Report: How Rising Rents Hurt Immigrant Small Businesses

The site of shuttered storefronts has caused concerns all over the city, as commercial rents reportedly rise. (Photo via City Limits)

A survey of immigrant small business owners released this week by the Association for Neighborhood and Housing Development, a coalition of groups advocating for affordable housing, “found that 77 percent of owners believe they are overburdened by their rent,” reports City Limits’ Jarrett Murphy.

Of the 90 surveyed business owners, based on the Lower East Side and Chinatown, in Jackson Heights and in Kingsbridge, 47 percent said they had to increase their prices to pay for the high rent and 28 percent said they had to lay off some of their employees. Forty percent reported cases of harassment.

At a panel discussion about the ANHD report on Wednesday, a representative of the city’s Department of Small Business Services said SBS had engaged more than 250 business owners in its Commercial Lease Assistance Program, and pointed to the 2016 Commercial Tenant Harassment Law as a tool against undue pressure.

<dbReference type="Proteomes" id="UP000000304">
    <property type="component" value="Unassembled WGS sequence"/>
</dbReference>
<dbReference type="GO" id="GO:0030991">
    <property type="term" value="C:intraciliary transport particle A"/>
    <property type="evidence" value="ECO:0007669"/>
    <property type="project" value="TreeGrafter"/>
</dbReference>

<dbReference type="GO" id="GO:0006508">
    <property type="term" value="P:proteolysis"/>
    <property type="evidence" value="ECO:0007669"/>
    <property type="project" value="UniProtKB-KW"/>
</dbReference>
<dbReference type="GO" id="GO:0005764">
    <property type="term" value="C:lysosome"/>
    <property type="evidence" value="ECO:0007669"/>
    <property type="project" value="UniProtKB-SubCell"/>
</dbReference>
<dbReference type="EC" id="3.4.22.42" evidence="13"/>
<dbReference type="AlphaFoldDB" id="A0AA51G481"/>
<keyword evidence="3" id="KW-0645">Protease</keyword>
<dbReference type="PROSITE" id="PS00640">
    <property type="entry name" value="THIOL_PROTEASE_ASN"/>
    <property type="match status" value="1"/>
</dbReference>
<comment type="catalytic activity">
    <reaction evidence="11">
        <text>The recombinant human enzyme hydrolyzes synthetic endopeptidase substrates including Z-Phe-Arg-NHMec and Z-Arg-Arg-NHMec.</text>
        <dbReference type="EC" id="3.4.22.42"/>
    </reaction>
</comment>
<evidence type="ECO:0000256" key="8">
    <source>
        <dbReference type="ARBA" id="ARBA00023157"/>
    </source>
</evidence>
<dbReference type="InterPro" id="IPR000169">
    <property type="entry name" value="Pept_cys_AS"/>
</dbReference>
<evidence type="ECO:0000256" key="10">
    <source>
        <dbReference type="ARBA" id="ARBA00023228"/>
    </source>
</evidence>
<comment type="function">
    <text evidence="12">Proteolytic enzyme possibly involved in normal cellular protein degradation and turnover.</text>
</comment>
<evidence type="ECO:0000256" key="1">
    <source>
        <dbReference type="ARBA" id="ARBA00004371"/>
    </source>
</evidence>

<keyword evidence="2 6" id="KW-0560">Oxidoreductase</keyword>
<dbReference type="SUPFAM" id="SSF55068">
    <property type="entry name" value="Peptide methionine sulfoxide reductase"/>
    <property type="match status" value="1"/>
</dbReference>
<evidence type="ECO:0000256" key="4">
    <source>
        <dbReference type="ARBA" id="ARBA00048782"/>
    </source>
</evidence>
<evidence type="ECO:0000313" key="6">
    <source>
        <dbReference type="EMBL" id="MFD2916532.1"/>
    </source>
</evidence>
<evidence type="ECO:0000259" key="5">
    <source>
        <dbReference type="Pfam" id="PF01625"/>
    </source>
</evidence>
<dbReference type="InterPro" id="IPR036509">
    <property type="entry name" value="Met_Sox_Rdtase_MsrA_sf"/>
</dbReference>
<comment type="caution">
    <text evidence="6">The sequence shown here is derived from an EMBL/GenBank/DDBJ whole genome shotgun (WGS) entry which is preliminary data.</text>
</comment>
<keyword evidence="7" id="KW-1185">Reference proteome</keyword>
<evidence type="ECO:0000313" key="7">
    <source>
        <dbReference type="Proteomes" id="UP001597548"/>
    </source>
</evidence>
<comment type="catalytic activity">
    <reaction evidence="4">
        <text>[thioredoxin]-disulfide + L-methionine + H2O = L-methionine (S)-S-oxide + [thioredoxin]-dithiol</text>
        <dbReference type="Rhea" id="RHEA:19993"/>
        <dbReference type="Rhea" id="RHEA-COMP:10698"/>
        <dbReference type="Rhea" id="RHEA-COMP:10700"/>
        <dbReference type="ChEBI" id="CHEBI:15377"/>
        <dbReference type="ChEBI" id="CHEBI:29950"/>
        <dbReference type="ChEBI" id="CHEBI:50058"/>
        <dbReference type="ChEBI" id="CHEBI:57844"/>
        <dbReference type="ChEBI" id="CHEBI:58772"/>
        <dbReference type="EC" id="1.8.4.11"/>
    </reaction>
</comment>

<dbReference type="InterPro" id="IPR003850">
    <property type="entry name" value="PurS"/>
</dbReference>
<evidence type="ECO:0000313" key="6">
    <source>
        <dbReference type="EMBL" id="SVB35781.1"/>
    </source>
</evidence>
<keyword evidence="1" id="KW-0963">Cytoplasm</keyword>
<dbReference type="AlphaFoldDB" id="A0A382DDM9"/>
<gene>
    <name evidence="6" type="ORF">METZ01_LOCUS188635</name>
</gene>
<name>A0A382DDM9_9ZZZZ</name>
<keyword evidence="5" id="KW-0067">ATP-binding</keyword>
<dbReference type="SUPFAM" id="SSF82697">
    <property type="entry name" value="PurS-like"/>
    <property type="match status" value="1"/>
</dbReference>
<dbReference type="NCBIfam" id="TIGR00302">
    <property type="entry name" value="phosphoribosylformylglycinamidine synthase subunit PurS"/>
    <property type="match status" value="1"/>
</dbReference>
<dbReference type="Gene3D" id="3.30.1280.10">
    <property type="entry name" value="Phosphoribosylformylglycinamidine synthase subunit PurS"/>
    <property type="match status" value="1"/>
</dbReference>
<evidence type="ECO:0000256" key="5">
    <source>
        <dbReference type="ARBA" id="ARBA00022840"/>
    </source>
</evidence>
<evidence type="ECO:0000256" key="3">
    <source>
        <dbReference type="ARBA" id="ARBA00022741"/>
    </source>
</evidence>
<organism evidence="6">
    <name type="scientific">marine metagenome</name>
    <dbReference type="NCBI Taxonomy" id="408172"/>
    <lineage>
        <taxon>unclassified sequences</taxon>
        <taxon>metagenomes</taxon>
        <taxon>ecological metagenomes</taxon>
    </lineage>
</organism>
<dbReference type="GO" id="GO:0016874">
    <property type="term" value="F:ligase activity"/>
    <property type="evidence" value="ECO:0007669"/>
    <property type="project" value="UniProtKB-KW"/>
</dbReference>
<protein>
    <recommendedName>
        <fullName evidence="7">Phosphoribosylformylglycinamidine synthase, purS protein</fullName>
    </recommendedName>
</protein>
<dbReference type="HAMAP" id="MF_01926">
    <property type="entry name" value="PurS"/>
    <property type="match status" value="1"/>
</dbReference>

But Lena Afridi, ANHD’s director of economic development policy, said the city’s existing efforts fall short. “There’s still a lot more that needs to be done,” she said, noting that while the 2016 law was a positive step, “there’s no enforcement component to it.” The law empowers business owners to take landlords to court, but the onus is on them. (The fact that SBS has never been an enforcement agency might be an obstacle to addressing that shortcoming in the ’16 law.)

What measures would help small businesses, according to ANHD? Go to City Limits to find out, and read about one bill “bandied about in the City Council since the Koch administration” that could help owners.

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